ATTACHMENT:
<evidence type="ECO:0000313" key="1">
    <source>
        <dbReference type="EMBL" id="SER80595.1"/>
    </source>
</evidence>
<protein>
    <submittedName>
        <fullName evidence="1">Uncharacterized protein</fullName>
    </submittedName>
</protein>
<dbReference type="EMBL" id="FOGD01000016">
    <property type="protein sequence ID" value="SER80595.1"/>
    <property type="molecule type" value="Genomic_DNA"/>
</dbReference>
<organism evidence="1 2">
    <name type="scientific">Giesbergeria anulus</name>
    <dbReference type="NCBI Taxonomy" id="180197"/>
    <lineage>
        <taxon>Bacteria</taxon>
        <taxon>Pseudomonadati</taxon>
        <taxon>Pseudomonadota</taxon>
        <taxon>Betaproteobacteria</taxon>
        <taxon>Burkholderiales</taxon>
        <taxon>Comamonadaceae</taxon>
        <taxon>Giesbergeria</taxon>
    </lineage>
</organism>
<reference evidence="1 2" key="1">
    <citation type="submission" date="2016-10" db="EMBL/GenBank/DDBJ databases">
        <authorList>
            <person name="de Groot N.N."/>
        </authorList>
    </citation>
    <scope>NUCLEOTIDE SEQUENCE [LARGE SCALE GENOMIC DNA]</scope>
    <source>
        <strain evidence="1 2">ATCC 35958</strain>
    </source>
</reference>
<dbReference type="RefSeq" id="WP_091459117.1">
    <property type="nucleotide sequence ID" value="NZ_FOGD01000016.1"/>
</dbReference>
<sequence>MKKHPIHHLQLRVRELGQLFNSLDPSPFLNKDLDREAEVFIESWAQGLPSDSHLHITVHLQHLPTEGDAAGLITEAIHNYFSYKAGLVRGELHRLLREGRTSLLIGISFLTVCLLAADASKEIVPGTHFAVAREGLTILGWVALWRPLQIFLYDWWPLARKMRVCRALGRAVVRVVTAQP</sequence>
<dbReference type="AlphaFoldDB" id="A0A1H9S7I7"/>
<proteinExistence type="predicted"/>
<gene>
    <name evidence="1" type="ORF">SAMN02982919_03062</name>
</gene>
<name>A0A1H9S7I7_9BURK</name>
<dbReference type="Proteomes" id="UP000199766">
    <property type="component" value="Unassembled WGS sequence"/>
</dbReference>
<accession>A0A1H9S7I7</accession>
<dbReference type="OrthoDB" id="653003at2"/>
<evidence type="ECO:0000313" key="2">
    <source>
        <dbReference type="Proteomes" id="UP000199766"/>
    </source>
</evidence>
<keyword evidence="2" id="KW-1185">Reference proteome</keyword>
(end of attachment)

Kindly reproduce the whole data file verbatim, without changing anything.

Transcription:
<evidence type="ECO:0000313" key="1">
    <source>
        <dbReference type="EMBL" id="SER80595.1"/>
    </source>
</evidence>
<protein>
    <submittedName>
        <fullName evidence="1">Uncharacterized protein</fullName>
    </submittedName>
</protein>
<dbReference type="EMBL" id="FOGD01000016">
    <property type="protein sequence ID" value="SER80595.1"/>
    <property type="molecule type" value="Genomic_DNA"/>
</dbReference>
<organism evidence="1 2">
    <name type="scientific">Giesbergeria anulus</name>
    <dbReference type="NCBI Taxonomy" id="180197"/>
    <lineage>
        <taxon>Bacteria</taxon>
        <taxon>Pseudomonadati</taxon>
        <taxon>Pseudomonadota</taxon>
        <taxon>Betaproteobacteria</taxon>
        <taxon>Burkholderiales</taxon>
        <taxon>Comamonadaceae</taxon>
        <taxon>Giesbergeria</taxon>
    </lineage>
</organism>
<reference evidence="1 2" key="1">
    <citation type="submission" date="2016-10" db="EMBL/GenBank/DDBJ databases">
        <authorList>
            <person name="de Groot N.N."/>
        </authorList>
    </citation>
    <scope>NUCLEOTIDE SEQUENCE [LARGE SCALE GENOMIC DNA]</scope>
    <source>
        <strain evidence="1 2">ATCC 35958</strain>
    </source>
</reference>
<dbReference type="RefSeq" id="WP_091459117.1">
    <property type="nucleotide sequence ID" value="NZ_FOGD01000016.1"/>
</dbReference>
<sequence>MKKHPIHHLQLRVRELGQLFNSLDPSPFLNKDLDREAEVFIESWAQGLPSDSHLHITVHLQHLPTEGDAAGLITEAIHNYFSYKAGLVRGELHRLLREGRTSLLIGISFLTVCLLAADASKEIVPGTHFAVAREGLTILGWVALWRPLQIFLYDWWPLARKMRVCRALGRAVVRVVTAQP</sequence>
<dbReference type="AlphaFoldDB" id="A0A1H9S7I7"/>
<proteinExistence type="predicted"/>
<gene>
    <name evidence="1" type="ORF">SAMN02982919_03062</name>
</gene>
<name>A0A1H9S7I7_9BURK</name>
<dbReference type="Proteomes" id="UP000199766">
    <property type="component" value="Unassembled WGS sequence"/>
</dbReference>
<accession>A0A1H9S7I7</accession>
<dbReference type="OrthoDB" id="653003at2"/>
<evidence type="ECO:0000313" key="2">
    <source>
        <dbReference type="Proteomes" id="UP000199766"/>
    </source>
</evidence>
<keyword evidence="2" id="KW-1185">Reference proteome</keyword>